¡Sí! No! Bien sûr! Raising a multilingual child as a single parent (by Catherine Levasseur)

I grew up as a monolingual French speaker somewhere on Montreal’s south shore. I learned some English at school, but always thought I had no talent for languages. I thought it might even jeopardize my undergraduate studies and future career as an anthropologist. Then, I had to learn Spanish to get a practicum gig in Cuba. I knew very little about Cuba and even less about Spanish. Uno, dos, tres, una cerveza por favor, gracías (esti). Not even sure it was that good. Then… I fell in love. Not only with Spanish, but with languages. That was in 1999. I was 22 years old.

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When BILD takes the stage: Reflections on a recent BILD conference talk

~ by Mela Sarkar, Stephen Davis, Kathleen Green, Emmanouela Tisizi, and Alison Crump

On Thursday, May 11, several members of the BILD group (Mela Sarkar, Stephen Davis, Kathleen Green(Apple), Emmanouela Tisizi) gave a boundary-breaking group presentation at the ACFAS (Association francophone pour le savoir) congress, in a conference organized by the QUESCREN (Réseau de recherche sur les communautés québécoises d’expression anglaise) called “Les 40 ans de la loi 101 : la Charte de la langue française et les communautés québécoises d’expression anglaise, 1977-2017.”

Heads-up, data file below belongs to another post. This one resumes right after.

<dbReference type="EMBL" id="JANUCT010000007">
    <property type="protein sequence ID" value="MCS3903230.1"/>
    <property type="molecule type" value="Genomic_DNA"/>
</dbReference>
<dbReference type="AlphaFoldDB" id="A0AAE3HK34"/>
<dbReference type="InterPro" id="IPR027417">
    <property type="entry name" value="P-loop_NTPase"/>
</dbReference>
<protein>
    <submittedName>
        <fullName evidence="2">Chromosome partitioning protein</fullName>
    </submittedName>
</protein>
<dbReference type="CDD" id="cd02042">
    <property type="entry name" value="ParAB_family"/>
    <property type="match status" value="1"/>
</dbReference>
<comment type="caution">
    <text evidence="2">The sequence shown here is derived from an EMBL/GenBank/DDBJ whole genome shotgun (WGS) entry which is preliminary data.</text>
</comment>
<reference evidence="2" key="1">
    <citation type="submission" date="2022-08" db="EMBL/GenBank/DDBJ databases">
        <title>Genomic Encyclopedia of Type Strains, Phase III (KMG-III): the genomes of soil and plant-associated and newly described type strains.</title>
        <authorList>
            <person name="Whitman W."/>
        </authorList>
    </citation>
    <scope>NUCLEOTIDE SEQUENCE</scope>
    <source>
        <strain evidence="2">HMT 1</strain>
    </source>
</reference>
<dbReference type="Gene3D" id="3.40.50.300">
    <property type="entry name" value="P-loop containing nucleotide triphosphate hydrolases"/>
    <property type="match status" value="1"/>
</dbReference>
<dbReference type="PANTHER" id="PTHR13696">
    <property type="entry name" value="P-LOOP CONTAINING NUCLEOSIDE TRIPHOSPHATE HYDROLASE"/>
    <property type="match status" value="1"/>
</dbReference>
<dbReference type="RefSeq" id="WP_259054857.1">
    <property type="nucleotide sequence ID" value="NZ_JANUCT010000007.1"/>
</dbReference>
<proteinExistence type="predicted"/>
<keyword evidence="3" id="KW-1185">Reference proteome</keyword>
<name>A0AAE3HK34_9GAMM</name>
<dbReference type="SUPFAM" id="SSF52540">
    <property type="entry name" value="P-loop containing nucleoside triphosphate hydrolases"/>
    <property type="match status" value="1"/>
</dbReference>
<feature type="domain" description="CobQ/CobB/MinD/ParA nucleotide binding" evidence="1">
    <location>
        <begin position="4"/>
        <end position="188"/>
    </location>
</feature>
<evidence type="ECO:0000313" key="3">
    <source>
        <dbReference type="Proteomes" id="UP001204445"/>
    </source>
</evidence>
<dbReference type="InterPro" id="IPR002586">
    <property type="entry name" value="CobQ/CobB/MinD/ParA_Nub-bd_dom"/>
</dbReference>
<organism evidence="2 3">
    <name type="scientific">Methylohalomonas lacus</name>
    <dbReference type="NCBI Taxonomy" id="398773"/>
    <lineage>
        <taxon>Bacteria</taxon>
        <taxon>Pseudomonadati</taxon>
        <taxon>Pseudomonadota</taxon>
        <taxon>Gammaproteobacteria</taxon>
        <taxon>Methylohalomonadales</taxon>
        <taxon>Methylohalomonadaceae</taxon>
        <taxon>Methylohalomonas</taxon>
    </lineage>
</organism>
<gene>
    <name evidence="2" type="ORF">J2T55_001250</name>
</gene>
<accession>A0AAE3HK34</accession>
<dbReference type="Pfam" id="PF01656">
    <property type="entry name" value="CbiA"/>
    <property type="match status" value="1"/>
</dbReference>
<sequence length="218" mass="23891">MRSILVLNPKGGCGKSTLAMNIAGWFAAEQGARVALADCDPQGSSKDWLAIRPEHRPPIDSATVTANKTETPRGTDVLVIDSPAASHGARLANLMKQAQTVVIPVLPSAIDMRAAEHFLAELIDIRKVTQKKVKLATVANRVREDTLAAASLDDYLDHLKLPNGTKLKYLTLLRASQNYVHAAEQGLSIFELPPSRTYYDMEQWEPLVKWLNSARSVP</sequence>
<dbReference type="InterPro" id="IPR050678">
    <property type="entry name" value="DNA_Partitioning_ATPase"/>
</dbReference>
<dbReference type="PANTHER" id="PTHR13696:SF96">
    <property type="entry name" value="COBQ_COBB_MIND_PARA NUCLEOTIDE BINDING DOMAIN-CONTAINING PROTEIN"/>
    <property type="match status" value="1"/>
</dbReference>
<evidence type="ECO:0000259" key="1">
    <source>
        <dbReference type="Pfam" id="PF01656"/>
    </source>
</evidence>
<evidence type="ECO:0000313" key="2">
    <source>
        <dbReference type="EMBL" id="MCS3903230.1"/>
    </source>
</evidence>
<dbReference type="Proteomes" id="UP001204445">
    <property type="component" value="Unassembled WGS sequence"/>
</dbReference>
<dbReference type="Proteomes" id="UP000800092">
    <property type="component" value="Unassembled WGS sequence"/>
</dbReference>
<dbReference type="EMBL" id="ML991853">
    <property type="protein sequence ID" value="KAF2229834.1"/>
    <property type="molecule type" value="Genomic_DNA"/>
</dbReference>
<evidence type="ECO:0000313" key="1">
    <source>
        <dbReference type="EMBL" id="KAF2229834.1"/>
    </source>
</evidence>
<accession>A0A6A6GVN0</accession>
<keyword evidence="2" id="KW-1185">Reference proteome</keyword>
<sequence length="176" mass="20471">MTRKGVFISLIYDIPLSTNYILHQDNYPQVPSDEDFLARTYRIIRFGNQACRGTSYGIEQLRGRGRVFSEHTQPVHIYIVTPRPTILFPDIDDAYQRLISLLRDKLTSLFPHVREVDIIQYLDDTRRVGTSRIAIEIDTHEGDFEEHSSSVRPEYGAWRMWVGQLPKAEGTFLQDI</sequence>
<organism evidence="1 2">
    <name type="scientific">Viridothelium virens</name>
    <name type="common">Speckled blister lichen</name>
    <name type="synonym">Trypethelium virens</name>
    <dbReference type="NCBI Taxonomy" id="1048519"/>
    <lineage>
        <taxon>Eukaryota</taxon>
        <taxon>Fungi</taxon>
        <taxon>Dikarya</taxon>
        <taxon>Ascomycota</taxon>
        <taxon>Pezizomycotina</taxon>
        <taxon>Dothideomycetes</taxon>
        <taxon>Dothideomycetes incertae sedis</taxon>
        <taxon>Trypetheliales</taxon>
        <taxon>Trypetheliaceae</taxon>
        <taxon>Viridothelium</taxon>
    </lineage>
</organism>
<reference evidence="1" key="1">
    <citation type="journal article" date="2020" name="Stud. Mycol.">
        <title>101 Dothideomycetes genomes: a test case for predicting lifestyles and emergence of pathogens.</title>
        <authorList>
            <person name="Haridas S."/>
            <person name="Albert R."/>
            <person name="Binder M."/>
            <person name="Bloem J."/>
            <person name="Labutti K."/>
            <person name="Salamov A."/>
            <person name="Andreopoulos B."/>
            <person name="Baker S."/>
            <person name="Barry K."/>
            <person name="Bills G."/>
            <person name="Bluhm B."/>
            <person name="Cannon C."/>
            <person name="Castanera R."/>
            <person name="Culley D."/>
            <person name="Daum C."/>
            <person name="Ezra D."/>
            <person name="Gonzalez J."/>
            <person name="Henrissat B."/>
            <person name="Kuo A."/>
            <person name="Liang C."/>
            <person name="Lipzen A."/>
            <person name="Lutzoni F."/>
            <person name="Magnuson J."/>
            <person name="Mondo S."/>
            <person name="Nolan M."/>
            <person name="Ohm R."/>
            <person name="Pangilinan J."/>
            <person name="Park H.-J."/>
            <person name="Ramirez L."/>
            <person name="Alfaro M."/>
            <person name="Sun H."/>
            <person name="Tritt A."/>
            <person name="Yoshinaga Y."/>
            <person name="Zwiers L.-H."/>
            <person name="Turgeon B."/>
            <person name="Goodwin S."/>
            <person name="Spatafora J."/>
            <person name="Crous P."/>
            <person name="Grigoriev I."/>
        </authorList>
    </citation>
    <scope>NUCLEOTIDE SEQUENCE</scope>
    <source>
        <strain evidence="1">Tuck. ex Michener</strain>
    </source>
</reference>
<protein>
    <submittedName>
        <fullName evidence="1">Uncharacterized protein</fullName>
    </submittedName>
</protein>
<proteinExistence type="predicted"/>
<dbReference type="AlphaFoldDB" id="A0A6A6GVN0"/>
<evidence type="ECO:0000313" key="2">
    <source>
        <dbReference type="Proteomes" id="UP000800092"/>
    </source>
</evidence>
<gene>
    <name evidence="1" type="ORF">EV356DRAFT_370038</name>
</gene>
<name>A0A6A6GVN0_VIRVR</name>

The original title for the talk was:

Critical sociolinguistic research in post-Bill-101 Quebec: mixage & métissage as the new normal

The title that appeared on the program was:

La recherche sociolinguistique critique dans le Québec de l’après-loi 101 : le mixage et le métissage comme nouvelle norme

And, the title we ended up using was:

Critical Sociolinguistic Research dans le Québec de l’après-bill 101 : le mixage et le métissage comme new normal

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Hey Good Lookin’!! (by Kathleen Green)

Recently, a friend of mine returned from a five-minute walk down the street and commented, casually, about having been catcalled several times on her way back to the café in which we were studying. She was clearly annoyed by it, said something about it being a sign of the arrival of Spring and that she’d have to start wearing sunglasses and earphones again when she was walking in public. Continue reading